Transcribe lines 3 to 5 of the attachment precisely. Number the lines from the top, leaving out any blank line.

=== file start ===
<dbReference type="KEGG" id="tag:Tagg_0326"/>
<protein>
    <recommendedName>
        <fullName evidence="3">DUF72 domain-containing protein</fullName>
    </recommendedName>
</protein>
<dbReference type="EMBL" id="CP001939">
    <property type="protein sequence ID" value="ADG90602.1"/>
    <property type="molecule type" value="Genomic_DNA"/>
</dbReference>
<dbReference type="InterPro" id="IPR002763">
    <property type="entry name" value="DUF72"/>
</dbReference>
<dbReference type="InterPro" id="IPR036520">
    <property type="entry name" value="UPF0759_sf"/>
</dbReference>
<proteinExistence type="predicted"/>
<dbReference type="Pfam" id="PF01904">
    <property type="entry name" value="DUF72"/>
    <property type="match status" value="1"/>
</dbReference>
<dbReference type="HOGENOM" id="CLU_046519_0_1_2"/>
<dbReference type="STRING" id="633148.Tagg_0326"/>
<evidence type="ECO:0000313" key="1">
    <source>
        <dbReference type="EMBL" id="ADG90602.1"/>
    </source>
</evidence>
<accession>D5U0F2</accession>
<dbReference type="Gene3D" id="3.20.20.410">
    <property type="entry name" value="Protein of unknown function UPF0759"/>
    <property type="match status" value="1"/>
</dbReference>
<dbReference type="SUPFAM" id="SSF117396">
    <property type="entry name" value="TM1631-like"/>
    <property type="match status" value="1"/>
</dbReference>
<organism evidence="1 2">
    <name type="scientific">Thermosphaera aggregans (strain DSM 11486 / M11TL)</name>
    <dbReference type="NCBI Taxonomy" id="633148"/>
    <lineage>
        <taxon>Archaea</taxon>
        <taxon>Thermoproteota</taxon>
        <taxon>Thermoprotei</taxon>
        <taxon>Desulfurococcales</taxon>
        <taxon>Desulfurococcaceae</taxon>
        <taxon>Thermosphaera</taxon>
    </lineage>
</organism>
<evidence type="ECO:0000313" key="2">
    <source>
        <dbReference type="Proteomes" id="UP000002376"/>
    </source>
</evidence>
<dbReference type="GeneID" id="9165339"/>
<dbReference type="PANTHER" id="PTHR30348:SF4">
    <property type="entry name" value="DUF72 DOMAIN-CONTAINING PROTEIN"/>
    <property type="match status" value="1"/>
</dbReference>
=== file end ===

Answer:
    <recommendedName>
        <fullName evidence="3">DUF72 domain-containing protein</fullName>
    </recommendedName>